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Painting Masterclass || Susie Hodge

At first sight, this has the appearance of another of Susie Hodge’s excellent analyses of the painting methods of historical masters. The format and binding are even the same as her Art in Detail series.

This is not entirely surprising, as that’s exactly what it is. However, the book is more specifically geared to the practical reader and uses what we’ll call great works to analyse a wide variety of topics. Call it learning by example, the descriptive rather than the prescriptive method.

The word Masterclass is bandied about rather indiscriminately in the book world and is frequently applied to anything the publisher thinks isn’t obviously introductory or for the beginner. Sometimes, my inner cynic mutters that they just want a title that appeals to the more experienced artist, who perhaps hasn’t been buying enough of their books lately. Well hush my mouth – a bit.

Here, though the word is entirely justified (and you might want to add that, if anyone isn’t going to misuse it, that person would be Susie Hodge). This is most precisely a masterclass. The teachers are masters and the class is absolutely for the experienced worker. There are no instructions – you won’t be following any exercises or demonstrations here. What you will be doing is learning how Georges Seurat used form and colour, how shapes work in Manet’s Déjuner sur l’Herbe (actually, Anglicised titles are used throughout) or light breathes atmosphere into a Fantin-Latour still life.

Susie is, as ever, concise and cogent in her analyses and the book works almost as well as an introduction to art appreciation, meaning you could say you’re getting twice the value which, given the quality and quantity of the illustrations, would make it an absolute steal.

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Look Again – how to experience the old masters || Ossian Ward

There’s no shortage of books on art history and appreciation or of assessments, frequently offering new insights, of Old Master paintings. The sheer weight and distribution of source material ensures a steady process of well-qualified authors. Ossian Ward is Head of Content at the Lisson Gallery and was previously chief art critic at London’s Time Out magazine.

There is much in favour of this new volume. For a start, it’s compact. If you’re trying to get to grips with art appreciation, the last thing you want is to be overwhelmed by material, and this is very much a primer. While relatively elementary, what it is not is superficial. There are plenty of well-reproduced illustrations that are, within the confines of a book that would fit in a jacket pocket, generously sized. Its binding also allows it to fall open easily, meaning that the reader is not forced to peer into the spine to inspect a detail the text has fixed on. These things matter.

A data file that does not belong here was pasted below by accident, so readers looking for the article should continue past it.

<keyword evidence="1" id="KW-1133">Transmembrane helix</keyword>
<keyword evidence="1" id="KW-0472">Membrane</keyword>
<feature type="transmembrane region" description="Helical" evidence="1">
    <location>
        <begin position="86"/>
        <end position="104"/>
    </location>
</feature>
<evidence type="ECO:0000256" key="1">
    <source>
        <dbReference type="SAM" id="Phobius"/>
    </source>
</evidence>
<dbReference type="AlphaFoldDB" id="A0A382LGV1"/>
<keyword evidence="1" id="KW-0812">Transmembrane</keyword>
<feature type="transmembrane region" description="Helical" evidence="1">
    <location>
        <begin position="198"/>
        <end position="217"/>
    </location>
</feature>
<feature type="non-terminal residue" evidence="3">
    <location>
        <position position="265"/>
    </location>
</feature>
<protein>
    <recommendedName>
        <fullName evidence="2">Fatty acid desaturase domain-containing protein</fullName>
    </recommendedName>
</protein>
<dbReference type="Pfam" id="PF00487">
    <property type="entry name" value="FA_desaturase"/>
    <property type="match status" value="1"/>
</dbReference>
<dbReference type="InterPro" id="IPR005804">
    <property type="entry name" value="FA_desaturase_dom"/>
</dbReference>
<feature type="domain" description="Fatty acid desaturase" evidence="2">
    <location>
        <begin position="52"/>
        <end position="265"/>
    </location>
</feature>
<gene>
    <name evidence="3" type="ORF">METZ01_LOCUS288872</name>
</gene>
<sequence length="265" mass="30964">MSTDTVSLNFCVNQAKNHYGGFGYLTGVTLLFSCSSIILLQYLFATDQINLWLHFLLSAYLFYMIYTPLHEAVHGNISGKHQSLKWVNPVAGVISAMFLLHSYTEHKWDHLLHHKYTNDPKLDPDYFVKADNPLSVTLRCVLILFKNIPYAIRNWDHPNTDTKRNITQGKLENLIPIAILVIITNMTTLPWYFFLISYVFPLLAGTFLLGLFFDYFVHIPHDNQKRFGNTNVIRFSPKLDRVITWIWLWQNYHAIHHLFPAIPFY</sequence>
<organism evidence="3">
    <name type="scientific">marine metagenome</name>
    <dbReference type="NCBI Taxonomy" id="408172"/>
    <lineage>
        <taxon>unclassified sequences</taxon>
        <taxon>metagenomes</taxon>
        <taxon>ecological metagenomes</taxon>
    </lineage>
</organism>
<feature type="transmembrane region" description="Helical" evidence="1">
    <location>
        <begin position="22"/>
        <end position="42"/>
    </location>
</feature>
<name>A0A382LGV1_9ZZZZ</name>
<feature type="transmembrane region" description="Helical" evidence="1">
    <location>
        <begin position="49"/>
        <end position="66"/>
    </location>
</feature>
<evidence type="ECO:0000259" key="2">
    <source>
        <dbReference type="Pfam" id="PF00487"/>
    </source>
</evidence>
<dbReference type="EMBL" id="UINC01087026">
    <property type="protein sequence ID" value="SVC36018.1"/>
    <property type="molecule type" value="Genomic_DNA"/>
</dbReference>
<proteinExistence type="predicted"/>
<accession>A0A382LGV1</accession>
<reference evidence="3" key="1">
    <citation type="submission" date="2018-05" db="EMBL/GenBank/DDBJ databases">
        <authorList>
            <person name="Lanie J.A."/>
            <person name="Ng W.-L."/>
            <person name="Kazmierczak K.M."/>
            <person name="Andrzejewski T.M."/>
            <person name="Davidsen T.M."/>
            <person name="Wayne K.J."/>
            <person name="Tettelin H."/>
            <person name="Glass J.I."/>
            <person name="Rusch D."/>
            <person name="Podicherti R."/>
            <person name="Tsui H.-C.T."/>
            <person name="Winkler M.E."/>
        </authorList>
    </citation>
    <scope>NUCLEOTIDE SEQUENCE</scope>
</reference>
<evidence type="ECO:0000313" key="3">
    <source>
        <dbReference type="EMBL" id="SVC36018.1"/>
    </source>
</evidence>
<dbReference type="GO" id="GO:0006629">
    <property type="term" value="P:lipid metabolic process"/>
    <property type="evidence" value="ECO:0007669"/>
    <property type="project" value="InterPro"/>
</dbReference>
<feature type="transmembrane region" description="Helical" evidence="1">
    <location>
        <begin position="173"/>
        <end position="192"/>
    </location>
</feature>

The text is written as a narrative and the “again” of the title refers to the viewer taking an extended look at the artwork, rather than the book being a radical departure from received wisdom. This doesn’t mean that it is a re-hash of all that has gone before, but rather a distillation for a particular audience – one that will value the concise over the exhaustive. The chapter headings are “Art as…” and topics include honesty, drama, horror and folly. These are eye-catching as much as anything else, but allow an examination of many different works from many different viewpoints. The method is not to dissect individual paintings, but rather to demonstrate a variety of ways of approaching art as a whole and to show the newcomer what to look for in terms of composition, symbols and the overall treatment of the subject.

Add all this to an enjoyable read – even a bit of a page-turner – and you have a solid winner.

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Lee Krasner: Living Colour || ed Eleanor Nairne

Lee Krasner is this year’s rediscovery. Alongside a major European retrospective exhibition and Gail Levin’s biography is this new monograph that provides an account and chronology of Krasner’s working life as well as illustrating a thoroughly representative selection of her work.

That Krasner’s reputation has been largely obscured by the superstar nature of her husband, Jackson Pollock, is now a matter of record. As an aside to this, in On Chapel Sands, her memoir of her mother, Betty, Laura Cumming recounts her saying, of her marriage to another artist, that there is only room for one painter in a family. It seems that Betty willingly turned her creative endeavour to weaving. We can also look at Rose Hilton as an example of another partner whose work was, in this case, deliberately suppressed by a husband. Yes, it’s usually the men who prevail. Maybe Elizabeth (Betty) Cumming was right and artistic differences and jealousies do inevitably affect both creativity and a relationship.